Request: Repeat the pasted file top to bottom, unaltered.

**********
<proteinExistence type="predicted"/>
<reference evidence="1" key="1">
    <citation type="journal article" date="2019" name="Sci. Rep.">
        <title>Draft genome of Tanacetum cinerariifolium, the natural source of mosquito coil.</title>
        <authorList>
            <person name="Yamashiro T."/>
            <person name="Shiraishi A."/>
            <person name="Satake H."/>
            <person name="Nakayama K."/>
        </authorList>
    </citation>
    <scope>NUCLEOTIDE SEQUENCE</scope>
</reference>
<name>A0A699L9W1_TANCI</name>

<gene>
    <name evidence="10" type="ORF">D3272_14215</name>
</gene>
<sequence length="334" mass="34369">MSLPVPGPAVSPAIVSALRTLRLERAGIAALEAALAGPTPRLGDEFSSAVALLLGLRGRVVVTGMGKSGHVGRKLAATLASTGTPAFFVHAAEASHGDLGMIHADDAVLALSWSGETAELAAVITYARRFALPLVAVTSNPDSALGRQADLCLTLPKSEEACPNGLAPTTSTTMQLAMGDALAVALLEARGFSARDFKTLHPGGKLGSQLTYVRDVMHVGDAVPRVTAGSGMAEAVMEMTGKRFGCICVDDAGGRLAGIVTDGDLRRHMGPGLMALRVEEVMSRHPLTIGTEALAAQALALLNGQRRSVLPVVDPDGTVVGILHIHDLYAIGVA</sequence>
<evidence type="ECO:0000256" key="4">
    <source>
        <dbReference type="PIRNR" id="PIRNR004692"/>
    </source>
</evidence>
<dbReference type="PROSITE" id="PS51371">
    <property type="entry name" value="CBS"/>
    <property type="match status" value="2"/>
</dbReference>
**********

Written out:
<proteinExistence type="predicted"/>
<reference evidence="1" key="1">
    <citation type="journal article" date="2019" name="Sci. Rep.">
        <title>Draft genome of Tanacetum cinerariifolium, the natural source of mosquito coil.</title>
        <authorList>
            <person name="Yamashiro T."/>
            <person name="Shiraishi A."/>
            <person name="Satake H."/>
            <person name="Nakayama K."/>
        </authorList>
    </citation>
    <scope>NUCLEOTIDE SEQUENCE</scope>
</reference>
<name>A0A699L9W1_TANCI</name>

<gene>
    <name evidence="10" type="ORF">D3272_14215</name>
</gene>
<sequence length="334" mass="34369">MSLPVPGPAVSPAIVSALRTLRLERAGIAALEAALAGPTPRLGDEFSSAVALLLGLRGRVVVTGMGKSGHVGRKLAATLASTGTPAFFVHAAEASHGDLGMIHADDAVLALSWSGETAELAAVITYARRFALPLVAVTSNPDSALGRQADLCLTLPKSEEACPNGLAPTTSTTMQLAMGDALAVALLEARGFSARDFKTLHPGGKLGSQLTYVRDVMHVGDAVPRVTAGSGMAEAVMEMTGKRFGCICVDDAGGRLAGIVTDGDLRRHMGPGLMALRVEEVMSRHPLTIGTEALAAQALALLNGQRRSVLPVVDPDGTVVGILHIHDLYAIGVA</sequence>
<evidence type="ECO:0000256" key="4">
    <source>
        <dbReference type="PIRNR" id="PIRNR004692"/>
    </source>
</evidence>
<dbReference type="PROSITE" id="PS51371">
    <property type="entry name" value="CBS"/>
    <property type="match status" value="2"/>
</dbReference>